After the sense of vision, of warmth, of hearing, of word, comes the sense of thought. It is very easy to hear someone speak a whole bunch of words and not understand the thought that stands behind them, or for two people to use the same words but be thinking different things. Understanding words is different than understanding thoughts. Sensing thought is its own capacity. It is much more difficult to invoke our sense of thought if the person communicating their thoughts is not sitting next to you.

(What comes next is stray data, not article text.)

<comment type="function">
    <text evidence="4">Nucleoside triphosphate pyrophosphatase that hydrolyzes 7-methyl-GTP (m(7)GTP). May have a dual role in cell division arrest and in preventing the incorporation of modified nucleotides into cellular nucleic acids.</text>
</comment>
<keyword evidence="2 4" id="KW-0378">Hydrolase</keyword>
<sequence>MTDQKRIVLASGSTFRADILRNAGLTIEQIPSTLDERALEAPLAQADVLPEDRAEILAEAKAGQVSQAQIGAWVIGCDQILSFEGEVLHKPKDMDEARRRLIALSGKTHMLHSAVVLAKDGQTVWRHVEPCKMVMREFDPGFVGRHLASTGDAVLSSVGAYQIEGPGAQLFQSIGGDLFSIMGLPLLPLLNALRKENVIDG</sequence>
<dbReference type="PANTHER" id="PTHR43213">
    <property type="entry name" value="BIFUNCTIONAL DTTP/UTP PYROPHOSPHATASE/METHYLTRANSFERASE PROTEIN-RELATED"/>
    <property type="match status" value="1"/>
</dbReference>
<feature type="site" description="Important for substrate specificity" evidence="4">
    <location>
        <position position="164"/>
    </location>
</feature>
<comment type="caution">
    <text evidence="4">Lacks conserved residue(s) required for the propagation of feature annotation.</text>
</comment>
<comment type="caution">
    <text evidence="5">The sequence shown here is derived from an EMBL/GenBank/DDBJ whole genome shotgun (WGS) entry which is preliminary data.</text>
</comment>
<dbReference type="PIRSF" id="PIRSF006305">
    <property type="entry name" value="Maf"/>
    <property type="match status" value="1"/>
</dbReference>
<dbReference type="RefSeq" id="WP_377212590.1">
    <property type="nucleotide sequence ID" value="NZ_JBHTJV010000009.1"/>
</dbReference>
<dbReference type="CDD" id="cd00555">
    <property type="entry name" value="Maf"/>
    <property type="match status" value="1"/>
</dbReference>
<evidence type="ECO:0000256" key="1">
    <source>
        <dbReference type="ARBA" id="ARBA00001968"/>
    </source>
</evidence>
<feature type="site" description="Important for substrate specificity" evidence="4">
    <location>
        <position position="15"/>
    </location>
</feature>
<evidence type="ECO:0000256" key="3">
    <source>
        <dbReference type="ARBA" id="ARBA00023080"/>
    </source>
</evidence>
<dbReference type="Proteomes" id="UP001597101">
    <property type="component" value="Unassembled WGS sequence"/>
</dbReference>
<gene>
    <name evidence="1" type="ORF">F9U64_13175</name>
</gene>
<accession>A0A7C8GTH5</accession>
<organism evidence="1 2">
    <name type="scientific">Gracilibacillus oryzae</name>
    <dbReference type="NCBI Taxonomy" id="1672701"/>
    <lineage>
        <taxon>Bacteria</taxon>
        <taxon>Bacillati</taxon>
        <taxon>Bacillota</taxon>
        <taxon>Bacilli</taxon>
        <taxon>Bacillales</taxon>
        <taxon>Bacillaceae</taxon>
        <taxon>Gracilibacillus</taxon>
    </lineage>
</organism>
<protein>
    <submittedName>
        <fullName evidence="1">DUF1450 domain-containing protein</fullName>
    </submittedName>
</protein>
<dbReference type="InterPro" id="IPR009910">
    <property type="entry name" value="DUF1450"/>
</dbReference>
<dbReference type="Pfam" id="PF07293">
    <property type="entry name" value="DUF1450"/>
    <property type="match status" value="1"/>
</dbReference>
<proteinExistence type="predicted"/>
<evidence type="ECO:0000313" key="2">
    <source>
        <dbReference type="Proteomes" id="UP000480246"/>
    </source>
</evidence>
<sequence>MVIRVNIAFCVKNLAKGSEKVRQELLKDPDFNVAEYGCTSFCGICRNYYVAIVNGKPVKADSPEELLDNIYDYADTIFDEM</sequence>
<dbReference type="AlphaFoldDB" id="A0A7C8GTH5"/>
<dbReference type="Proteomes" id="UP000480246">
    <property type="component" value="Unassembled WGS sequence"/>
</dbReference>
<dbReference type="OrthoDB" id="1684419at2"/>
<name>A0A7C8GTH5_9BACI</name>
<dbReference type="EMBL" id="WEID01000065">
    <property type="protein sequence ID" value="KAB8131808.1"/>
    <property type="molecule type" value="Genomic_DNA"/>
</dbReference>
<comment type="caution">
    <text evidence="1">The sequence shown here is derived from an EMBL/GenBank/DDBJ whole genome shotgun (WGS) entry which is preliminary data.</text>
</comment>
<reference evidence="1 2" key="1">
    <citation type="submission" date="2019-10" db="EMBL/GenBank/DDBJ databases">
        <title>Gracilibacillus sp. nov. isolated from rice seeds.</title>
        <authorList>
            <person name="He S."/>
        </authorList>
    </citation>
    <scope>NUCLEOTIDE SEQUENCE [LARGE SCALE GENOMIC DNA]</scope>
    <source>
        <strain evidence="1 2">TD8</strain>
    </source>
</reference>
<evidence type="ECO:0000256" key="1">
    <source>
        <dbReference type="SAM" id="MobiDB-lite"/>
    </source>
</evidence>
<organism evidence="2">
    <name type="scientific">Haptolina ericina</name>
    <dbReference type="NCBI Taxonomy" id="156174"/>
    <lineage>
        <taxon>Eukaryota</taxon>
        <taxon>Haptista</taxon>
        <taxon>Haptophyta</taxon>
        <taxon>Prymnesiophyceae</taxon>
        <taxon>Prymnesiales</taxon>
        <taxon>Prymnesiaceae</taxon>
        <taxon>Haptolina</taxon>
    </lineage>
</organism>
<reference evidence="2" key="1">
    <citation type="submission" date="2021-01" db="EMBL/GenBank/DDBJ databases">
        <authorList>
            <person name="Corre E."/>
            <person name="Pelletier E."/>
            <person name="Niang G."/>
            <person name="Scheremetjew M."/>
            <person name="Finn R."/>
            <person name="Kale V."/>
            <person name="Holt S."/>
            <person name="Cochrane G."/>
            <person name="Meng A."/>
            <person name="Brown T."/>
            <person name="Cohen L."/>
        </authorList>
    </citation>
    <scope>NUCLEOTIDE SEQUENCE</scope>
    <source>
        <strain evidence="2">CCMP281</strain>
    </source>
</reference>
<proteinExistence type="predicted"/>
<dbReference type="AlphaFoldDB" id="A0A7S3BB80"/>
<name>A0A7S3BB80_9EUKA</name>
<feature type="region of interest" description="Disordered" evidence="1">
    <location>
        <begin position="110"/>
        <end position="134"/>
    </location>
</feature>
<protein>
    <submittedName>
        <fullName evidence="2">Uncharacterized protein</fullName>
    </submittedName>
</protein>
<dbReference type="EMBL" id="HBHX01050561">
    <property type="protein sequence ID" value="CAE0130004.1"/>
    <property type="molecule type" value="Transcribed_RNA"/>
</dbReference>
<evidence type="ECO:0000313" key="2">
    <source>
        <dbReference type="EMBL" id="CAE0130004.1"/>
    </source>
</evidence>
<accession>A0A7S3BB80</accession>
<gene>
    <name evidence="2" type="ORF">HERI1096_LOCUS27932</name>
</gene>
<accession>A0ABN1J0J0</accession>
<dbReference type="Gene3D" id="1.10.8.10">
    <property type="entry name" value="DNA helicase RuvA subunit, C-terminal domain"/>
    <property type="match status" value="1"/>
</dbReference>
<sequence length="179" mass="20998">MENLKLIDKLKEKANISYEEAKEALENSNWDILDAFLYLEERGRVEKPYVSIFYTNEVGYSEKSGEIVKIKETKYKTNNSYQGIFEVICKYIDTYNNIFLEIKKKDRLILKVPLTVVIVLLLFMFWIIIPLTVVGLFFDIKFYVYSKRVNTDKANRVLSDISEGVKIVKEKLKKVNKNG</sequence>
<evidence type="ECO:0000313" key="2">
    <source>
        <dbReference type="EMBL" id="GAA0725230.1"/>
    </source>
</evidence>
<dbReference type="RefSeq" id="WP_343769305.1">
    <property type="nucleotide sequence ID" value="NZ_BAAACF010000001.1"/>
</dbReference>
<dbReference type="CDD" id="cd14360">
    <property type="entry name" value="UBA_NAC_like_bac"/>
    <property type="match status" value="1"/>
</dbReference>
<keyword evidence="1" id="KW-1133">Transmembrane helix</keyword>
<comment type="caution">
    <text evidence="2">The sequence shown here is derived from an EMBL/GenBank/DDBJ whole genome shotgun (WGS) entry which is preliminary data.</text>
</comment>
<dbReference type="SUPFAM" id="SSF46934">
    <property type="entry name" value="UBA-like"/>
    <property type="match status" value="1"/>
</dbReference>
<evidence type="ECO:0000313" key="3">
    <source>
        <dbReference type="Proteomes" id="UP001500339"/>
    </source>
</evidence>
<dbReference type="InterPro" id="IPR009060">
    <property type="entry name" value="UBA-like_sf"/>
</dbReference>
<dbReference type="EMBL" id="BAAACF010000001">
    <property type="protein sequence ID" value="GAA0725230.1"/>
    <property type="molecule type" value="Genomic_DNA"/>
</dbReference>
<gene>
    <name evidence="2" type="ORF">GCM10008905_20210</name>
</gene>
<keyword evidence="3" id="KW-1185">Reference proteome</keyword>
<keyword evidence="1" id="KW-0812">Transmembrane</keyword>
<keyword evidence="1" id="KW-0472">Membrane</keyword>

Then there is one final outwardly directed sense, and that is the sense of I, which really refers to coming to know the person behind the words, behind the thoughts, as a true individuality. When they say "I"--what are they really speaking of? Their own being, their true core, their spiritual spark. Sensing this I is an even higher sense activity than sensing thoughts. It comes in the moments when we know that someone really hears us, really knows us for who we are. So truly, to fully connect means we need to invoke our six outwardly directed senses (vision, warmth, hearing, word, thought, and I).